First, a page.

Co-infection of epithelial cells established from the upper and lower bovine respiratory tract with bovine respiratory syncytial virus and bacteria.

Vet Microbiol 2019 Aug 12;235:80-85. Epub 2019 Jun 12.

Department of Veterinary Science, Faculty of Agriculture, University of Miyazaki, Miyazaki, Japan; Center for Animal Disease Control, University of Miyazaki, Miyazaki, Japan. Electronic address:

Bovine respiratory disease complex is a major disease affecting the global cattle industry. Multiple infections by viruses and bacteria increase disease severity. Previously, we reported that bovine respiratory syncytial virus (BRSV) infection increases adherence of Pasteurella multocida to human respiratory and bovine kidney epithelial cells. To examine the interaction between the virus and bacteria in bovine respiratory cells, we generated respiratory epithelial cell lines from bovine trachea (bTEC), bronchus (bBEC), and lung (bLEC). Although all established cell lines were infected by BRSV and P. multocida susceptibility differed according to site of origin. The cells derived from the lower respiratory tract (bBEC and bLEC) were significantly more susceptible to BRSV than those derived from the upper respiratory tract (bTEC). Pre-infection of bBEC and bLEC with BRSV increased adherence of P. multocida; this was not the case for bTEC. These results indicate that BRSV may reproduce better in the lower respiratory tract and encourage adherence of bacteria. Thus, we identify one possible mechanism underlying severe pneumonia.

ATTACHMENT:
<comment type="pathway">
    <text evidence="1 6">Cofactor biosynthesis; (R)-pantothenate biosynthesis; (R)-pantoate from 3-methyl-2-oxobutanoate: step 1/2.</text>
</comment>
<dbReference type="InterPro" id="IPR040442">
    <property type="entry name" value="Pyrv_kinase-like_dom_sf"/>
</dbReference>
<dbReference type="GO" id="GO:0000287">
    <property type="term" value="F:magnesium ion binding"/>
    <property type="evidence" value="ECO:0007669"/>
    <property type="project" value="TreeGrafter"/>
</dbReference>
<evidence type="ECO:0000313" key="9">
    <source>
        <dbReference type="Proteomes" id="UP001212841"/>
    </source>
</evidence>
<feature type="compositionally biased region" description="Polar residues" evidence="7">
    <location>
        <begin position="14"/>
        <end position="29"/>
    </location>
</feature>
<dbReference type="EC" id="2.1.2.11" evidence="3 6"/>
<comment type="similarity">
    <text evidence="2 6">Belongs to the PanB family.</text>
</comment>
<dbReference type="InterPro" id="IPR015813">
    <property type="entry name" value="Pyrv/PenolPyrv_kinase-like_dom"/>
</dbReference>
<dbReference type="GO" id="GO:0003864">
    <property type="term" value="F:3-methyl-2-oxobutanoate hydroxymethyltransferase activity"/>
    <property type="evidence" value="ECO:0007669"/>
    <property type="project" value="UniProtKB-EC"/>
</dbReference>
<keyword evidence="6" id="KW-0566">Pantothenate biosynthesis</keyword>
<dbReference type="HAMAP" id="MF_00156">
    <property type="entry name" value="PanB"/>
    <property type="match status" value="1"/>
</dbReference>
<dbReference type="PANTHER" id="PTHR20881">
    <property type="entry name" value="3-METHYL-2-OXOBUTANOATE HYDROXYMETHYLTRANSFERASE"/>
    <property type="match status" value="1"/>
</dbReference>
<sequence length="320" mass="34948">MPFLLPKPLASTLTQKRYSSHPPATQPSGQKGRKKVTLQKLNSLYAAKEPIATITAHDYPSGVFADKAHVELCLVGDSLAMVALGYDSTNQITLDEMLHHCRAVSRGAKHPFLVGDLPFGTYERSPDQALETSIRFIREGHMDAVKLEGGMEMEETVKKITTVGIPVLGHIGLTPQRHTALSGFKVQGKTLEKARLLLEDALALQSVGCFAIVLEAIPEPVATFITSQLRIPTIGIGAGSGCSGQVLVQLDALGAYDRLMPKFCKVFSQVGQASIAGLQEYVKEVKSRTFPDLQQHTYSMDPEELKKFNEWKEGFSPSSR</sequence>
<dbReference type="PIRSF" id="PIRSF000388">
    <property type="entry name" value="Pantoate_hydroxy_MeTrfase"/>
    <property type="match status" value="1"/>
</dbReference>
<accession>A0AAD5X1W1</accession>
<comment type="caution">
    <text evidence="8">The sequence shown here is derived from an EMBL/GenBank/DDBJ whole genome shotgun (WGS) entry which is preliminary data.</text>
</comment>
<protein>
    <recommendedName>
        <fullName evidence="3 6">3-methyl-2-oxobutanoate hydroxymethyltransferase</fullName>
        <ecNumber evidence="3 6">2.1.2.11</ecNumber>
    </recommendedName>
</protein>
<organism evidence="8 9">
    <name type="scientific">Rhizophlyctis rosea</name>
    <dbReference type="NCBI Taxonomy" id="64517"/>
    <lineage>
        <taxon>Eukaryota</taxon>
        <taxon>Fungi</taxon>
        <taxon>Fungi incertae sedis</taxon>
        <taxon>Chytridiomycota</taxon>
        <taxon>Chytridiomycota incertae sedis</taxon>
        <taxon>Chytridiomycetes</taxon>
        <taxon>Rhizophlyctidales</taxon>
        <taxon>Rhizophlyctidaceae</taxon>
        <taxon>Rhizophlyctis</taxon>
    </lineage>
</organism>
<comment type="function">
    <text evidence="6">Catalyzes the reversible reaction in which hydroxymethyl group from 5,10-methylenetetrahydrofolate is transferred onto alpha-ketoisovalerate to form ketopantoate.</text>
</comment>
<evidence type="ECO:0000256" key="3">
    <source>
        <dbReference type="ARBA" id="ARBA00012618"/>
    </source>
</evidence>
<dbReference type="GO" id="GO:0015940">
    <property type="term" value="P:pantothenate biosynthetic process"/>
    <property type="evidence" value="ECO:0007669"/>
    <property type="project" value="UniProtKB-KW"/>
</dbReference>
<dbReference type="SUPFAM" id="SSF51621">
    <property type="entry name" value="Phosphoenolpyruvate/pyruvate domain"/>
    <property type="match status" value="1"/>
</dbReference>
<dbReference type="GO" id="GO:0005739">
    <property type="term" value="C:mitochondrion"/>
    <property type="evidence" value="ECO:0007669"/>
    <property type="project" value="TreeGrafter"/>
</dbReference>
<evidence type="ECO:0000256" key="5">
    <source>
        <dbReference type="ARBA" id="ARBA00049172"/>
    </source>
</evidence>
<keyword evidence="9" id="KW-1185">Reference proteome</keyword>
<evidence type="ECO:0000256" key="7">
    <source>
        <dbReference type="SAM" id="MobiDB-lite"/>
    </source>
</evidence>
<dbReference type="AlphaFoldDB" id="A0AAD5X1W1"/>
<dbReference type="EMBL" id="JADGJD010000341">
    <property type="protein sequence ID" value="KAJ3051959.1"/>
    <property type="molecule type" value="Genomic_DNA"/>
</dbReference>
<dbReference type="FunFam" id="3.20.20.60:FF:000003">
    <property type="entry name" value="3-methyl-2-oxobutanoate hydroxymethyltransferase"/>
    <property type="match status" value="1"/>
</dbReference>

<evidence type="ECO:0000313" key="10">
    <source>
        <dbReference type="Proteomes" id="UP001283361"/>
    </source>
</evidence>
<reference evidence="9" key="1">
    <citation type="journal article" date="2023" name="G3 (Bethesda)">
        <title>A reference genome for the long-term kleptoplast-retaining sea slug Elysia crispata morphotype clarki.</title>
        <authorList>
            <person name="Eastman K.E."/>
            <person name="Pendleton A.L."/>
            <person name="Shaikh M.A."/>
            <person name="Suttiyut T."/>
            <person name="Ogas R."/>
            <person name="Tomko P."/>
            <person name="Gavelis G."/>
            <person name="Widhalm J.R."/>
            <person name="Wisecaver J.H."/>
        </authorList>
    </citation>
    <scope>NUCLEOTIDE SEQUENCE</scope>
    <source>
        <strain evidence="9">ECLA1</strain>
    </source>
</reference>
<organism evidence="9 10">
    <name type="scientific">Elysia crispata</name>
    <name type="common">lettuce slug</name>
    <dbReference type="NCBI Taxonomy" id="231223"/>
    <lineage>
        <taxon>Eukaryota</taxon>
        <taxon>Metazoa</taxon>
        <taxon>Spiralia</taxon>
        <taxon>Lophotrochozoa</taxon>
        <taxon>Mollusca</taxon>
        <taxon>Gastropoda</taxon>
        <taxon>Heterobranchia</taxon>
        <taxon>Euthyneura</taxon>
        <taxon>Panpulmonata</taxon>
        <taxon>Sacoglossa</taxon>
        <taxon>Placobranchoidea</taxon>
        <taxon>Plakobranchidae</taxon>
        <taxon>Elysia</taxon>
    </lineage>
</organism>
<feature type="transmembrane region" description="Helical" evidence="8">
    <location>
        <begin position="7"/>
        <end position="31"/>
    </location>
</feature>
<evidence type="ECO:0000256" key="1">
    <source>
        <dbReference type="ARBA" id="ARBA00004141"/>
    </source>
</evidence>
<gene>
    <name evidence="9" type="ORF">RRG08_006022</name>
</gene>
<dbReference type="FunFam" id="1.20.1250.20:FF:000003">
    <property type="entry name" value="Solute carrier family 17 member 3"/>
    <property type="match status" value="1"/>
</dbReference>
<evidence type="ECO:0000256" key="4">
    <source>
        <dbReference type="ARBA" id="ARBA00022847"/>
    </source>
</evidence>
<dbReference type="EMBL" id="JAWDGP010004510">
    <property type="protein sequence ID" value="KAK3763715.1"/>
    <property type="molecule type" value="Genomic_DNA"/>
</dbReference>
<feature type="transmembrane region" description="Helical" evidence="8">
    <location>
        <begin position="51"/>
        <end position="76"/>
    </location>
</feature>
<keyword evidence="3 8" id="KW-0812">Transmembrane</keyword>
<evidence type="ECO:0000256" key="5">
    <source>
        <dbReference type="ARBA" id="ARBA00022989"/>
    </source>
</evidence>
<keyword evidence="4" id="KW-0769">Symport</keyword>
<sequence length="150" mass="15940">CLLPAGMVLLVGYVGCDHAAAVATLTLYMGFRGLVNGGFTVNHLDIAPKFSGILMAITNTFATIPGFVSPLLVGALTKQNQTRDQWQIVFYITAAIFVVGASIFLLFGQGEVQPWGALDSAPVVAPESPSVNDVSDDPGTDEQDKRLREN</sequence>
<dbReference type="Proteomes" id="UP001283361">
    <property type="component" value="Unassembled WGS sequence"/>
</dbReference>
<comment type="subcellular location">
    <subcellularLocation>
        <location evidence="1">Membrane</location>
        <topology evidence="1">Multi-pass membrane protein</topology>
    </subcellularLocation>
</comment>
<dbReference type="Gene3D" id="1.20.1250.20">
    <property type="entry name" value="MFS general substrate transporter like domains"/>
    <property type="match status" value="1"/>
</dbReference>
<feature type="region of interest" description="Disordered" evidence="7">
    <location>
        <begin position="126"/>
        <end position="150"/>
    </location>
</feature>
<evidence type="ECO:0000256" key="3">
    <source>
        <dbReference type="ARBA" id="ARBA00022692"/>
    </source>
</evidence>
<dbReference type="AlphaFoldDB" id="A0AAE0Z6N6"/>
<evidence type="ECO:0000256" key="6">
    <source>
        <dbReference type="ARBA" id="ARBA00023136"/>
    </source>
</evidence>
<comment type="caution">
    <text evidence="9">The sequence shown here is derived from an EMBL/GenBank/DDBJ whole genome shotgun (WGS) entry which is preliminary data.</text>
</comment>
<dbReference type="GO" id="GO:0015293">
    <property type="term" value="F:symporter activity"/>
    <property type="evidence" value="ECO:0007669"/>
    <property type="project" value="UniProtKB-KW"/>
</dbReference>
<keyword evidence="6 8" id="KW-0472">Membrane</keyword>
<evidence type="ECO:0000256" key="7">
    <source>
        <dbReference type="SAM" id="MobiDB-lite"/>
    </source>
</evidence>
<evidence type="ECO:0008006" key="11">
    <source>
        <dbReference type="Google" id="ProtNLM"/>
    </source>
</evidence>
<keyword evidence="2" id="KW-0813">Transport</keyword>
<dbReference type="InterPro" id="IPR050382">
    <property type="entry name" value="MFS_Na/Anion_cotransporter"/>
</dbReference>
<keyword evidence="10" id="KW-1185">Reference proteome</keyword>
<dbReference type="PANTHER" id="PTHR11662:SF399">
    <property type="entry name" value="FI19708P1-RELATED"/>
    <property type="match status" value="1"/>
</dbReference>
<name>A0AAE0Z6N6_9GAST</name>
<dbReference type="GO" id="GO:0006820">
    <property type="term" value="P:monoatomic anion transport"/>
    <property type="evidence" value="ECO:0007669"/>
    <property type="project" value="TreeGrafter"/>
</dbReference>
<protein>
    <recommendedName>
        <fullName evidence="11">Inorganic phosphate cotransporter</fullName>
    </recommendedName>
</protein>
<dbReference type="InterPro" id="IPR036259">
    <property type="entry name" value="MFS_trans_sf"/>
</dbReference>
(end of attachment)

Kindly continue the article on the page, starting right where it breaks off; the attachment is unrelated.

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http://dx.doi.org/10.1016/j.vetmic.2019.06.010DOI Listing
August 2019

Detection of neutralizing antibody against porcine epidemic diarrhea virus in subclinically infected finishing pigs.

J Vet Med Sci 2018 Nov 2;80(11):1782-1786. Epub 2018 Oct 2.